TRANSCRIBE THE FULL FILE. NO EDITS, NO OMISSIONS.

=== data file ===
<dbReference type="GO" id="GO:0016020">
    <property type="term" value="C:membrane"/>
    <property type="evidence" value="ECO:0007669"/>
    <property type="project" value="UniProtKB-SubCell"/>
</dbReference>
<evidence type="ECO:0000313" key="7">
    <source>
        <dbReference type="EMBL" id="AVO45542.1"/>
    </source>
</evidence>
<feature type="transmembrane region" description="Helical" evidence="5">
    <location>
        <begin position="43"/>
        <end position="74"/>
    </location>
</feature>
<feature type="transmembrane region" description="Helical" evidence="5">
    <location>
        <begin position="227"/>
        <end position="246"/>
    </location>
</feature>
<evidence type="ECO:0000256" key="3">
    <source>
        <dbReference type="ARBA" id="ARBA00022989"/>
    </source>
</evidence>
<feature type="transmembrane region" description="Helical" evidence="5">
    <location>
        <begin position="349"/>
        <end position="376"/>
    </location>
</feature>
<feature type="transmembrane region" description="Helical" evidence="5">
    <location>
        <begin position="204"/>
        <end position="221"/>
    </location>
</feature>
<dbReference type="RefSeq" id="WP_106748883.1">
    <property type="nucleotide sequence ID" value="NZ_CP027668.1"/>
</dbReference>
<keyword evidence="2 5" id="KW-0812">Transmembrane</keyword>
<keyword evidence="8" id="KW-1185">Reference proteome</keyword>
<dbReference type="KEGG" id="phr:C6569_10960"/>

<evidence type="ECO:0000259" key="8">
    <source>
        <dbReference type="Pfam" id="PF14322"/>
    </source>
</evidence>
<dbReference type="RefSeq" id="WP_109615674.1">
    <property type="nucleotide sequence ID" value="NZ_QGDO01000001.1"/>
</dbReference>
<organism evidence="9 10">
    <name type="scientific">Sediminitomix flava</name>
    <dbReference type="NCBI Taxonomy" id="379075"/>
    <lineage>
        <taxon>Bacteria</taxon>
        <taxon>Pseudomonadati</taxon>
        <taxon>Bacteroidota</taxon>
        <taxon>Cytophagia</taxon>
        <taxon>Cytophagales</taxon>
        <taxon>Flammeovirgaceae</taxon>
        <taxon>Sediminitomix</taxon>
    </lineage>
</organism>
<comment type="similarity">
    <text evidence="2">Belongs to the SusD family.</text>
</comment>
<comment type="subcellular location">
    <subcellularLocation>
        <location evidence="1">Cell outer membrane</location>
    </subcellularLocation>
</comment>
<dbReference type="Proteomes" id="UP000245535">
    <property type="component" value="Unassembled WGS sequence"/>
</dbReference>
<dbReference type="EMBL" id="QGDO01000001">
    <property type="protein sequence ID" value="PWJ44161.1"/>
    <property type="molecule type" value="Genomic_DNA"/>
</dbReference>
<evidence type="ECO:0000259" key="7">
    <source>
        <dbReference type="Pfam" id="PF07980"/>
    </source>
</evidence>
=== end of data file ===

<dbReference type="GO" id="GO:0016020">
    <property type="term" value="C:membrane"/>
    <property type="evidence" value="ECO:0007669"/>
    <property type="project" value="UniProtKB-SubCell"/>
</dbReference>
<evidence type="ECO:0000313" key="7">
    <source>
        <dbReference type="EMBL" id="AVO45542.1"/>
    </source>
</evidence>
<feature type="transmembrane region" description="Helical" evidence="5">
    <location>
        <begin position="43"/>
        <end position="74"/>
    </location>
</feature>
<feature type="transmembrane region" description="Helical" evidence="5">
    <location>
        <begin position="227"/>
        <end position="246"/>
    </location>
</feature>
<evidence type="ECO:0000256" key="3">
    <source>
        <dbReference type="ARBA" id="ARBA00022989"/>
    </source>
</evidence>
<feature type="transmembrane region" description="Helical" evidence="5">
    <location>
        <begin position="349"/>
        <end position="376"/>
    </location>
</feature>
<feature type="transmembrane region" description="Helical" evidence="5">
    <location>
        <begin position="204"/>
        <end position="221"/>
    </location>
</feature>
<dbReference type="RefSeq" id="WP_106748883.1">
    <property type="nucleotide sequence ID" value="NZ_CP027668.1"/>
</dbReference>
<keyword evidence="2 5" id="KW-0812">Transmembrane</keyword>
<keyword evidence="8" id="KW-1185">Reference proteome</keyword>
<dbReference type="KEGG" id="phr:C6569_10960"/>

<evidence type="ECO:0000259" key="8">
    <source>
        <dbReference type="Pfam" id="PF14322"/>
    </source>
</evidence>
<dbReference type="RefSeq" id="WP_109615674.1">
    <property type="nucleotide sequence ID" value="NZ_QGDO01000001.1"/>
</dbReference>
<organism evidence="9 10">
    <name type="scientific">Sediminitomix flava</name>
    <dbReference type="NCBI Taxonomy" id="379075"/>
    <lineage>
        <taxon>Bacteria</taxon>
        <taxon>Pseudomonadati</taxon>
        <taxon>Bacteroidota</taxon>
        <taxon>Cytophagia</taxon>
        <taxon>Cytophagales</taxon>
        <taxon>Flammeovirgaceae</taxon>
        <taxon>Sediminitomix</taxon>
    </lineage>
</organism>
<comment type="similarity">
    <text evidence="2">Belongs to the SusD family.</text>
</comment>
<comment type="subcellular location">
    <subcellularLocation>
        <location evidence="1">Cell outer membrane</location>
    </subcellularLocation>
</comment>
<dbReference type="Proteomes" id="UP000245535">
    <property type="component" value="Unassembled WGS sequence"/>
</dbReference>
<dbReference type="EMBL" id="QGDO01000001">
    <property type="protein sequence ID" value="PWJ44161.1"/>
    <property type="molecule type" value="Genomic_DNA"/>
</dbReference>
<evidence type="ECO:0000259" key="7">
    <source>
        <dbReference type="Pfam" id="PF07980"/>
    </source>
</evidence>